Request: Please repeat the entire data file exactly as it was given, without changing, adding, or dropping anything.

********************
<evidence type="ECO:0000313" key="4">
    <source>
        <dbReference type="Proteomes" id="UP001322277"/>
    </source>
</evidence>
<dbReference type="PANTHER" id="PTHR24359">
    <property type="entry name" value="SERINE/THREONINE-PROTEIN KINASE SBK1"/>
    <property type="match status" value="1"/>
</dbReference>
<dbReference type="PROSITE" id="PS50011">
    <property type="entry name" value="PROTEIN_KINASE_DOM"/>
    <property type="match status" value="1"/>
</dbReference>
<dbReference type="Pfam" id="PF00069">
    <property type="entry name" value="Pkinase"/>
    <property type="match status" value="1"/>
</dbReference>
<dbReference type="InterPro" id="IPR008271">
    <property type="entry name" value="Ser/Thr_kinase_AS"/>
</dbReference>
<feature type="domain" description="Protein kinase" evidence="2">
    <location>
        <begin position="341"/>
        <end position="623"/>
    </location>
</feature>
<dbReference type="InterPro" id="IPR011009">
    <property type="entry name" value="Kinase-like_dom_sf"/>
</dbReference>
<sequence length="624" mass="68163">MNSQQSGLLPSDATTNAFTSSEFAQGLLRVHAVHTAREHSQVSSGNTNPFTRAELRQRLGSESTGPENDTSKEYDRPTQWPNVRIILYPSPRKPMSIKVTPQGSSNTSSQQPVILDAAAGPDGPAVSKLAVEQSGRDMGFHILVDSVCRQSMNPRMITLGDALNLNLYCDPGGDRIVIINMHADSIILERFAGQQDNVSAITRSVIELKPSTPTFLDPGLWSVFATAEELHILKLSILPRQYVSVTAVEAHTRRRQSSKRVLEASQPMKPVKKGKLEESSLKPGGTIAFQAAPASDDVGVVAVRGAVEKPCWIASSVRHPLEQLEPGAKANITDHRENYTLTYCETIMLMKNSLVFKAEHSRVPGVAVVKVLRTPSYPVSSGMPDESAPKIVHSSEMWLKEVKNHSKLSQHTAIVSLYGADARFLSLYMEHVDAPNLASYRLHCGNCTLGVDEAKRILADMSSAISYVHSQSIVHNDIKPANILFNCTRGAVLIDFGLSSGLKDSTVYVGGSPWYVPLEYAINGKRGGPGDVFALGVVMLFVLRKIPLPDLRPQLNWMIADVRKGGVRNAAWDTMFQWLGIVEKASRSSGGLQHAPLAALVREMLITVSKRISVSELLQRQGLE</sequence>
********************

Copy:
<evidence type="ECO:0000313" key="4">
    <source>
        <dbReference type="Proteomes" id="UP001322277"/>
    </source>
</evidence>
<dbReference type="PANTHER" id="PTHR24359">
    <property type="entry name" value="SERINE/THREONINE-PROTEIN KINASE SBK1"/>
    <property type="match status" value="1"/>
</dbReference>
<dbReference type="PROSITE" id="PS50011">
    <property type="entry name" value="PROTEIN_KINASE_DOM"/>
    <property type="match status" value="1"/>
</dbReference>
<dbReference type="Pfam" id="PF00069">
    <property type="entry name" value="Pkinase"/>
    <property type="match status" value="1"/>
</dbReference>
<dbReference type="InterPro" id="IPR008271">
    <property type="entry name" value="Ser/Thr_kinase_AS"/>
</dbReference>
<feature type="domain" description="Protein kinase" evidence="2">
    <location>
        <begin position="341"/>
        <end position="623"/>
    </location>
</feature>
<dbReference type="InterPro" id="IPR011009">
    <property type="entry name" value="Kinase-like_dom_sf"/>
</dbReference>
<sequence length="624" mass="68163">MNSQQSGLLPSDATTNAFTSSEFAQGLLRVHAVHTAREHSQVSSGNTNPFTRAELRQRLGSESTGPENDTSKEYDRPTQWPNVRIILYPSPRKPMSIKVTPQGSSNTSSQQPVILDAAAGPDGPAVSKLAVEQSGRDMGFHILVDSVCRQSMNPRMITLGDALNLNLYCDPGGDRIVIINMHADSIILERFAGQQDNVSAITRSVIELKPSTPTFLDPGLWSVFATAEELHILKLSILPRQYVSVTAVEAHTRRRQSSKRVLEASQPMKPVKKGKLEESSLKPGGTIAFQAAPASDDVGVVAVRGAVEKPCWIASSVRHPLEQLEPGAKANITDHRENYTLTYCETIMLMKNSLVFKAEHSRVPGVAVVKVLRTPSYPVSSGMPDESAPKIVHSSEMWLKEVKNHSKLSQHTAIVSLYGADARFLSLYMEHVDAPNLASYRLHCGNCTLGVDEAKRILADMSSAISYVHSQSIVHNDIKPANILFNCTRGAVLIDFGLSSGLKDSTVYVGGSPWYVPLEYAINGKRGGPGDVFALGVVMLFVLRKIPLPDLRPQLNWMIADVRKGGVRNAAWDTMFQWLGIVEKASRSSGGLQHAPLAALVREMLITVSKRISVSELLQRQGLE</sequence>